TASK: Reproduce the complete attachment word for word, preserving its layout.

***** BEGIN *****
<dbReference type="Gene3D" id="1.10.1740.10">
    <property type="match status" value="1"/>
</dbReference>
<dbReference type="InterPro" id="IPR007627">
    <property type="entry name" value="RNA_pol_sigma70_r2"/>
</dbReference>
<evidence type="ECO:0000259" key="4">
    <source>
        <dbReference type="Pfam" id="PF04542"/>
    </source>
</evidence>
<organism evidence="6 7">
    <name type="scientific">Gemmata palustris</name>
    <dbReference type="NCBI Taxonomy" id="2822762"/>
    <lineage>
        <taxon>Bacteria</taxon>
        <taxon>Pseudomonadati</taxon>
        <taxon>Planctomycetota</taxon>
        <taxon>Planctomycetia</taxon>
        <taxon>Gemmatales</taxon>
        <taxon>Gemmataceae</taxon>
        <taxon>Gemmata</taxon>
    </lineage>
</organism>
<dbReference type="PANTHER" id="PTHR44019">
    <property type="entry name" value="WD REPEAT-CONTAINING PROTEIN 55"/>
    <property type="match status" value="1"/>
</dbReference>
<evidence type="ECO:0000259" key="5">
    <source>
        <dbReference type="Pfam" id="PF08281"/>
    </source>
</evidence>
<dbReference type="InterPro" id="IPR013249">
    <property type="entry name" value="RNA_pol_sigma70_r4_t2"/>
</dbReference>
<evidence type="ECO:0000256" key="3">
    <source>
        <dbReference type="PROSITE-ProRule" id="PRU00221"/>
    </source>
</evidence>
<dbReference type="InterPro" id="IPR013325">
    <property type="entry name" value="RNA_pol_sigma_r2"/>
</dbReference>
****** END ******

<dbReference type="Gene3D" id="1.10.1740.10">
    <property type="match status" value="1"/>
</dbReference>
<dbReference type="InterPro" id="IPR007627">
    <property type="entry name" value="RNA_pol_sigma70_r2"/>
</dbReference>
<evidence type="ECO:0000259" key="4">
    <source>
        <dbReference type="Pfam" id="PF04542"/>
    </source>
</evidence>
<organism evidence="6 7">
    <name type="scientific">Gemmata palustris</name>
    <dbReference type="NCBI Taxonomy" id="2822762"/>
    <lineage>
        <taxon>Bacteria</taxon>
        <taxon>Pseudomonadati</taxon>
        <taxon>Planctomycetota</taxon>
        <taxon>Planctomycetia</taxon>
        <taxon>Gemmatales</taxon>
        <taxon>Gemmataceae</taxon>
        <taxon>Gemmata</taxon>
    </lineage>
</organism>
<dbReference type="PANTHER" id="PTHR44019">
    <property type="entry name" value="WD REPEAT-CONTAINING PROTEIN 55"/>
    <property type="match status" value="1"/>
</dbReference>
<evidence type="ECO:0000259" key="5">
    <source>
        <dbReference type="Pfam" id="PF08281"/>
    </source>
</evidence>
<dbReference type="InterPro" id="IPR013249">
    <property type="entry name" value="RNA_pol_sigma70_r4_t2"/>
</dbReference>
<evidence type="ECO:0000256" key="3">
    <source>
        <dbReference type="PROSITE-ProRule" id="PRU00221"/>
    </source>
</evidence>
<dbReference type="InterPro" id="IPR013325">
    <property type="entry name" value="RNA_pol_sigma_r2"/>
</dbReference>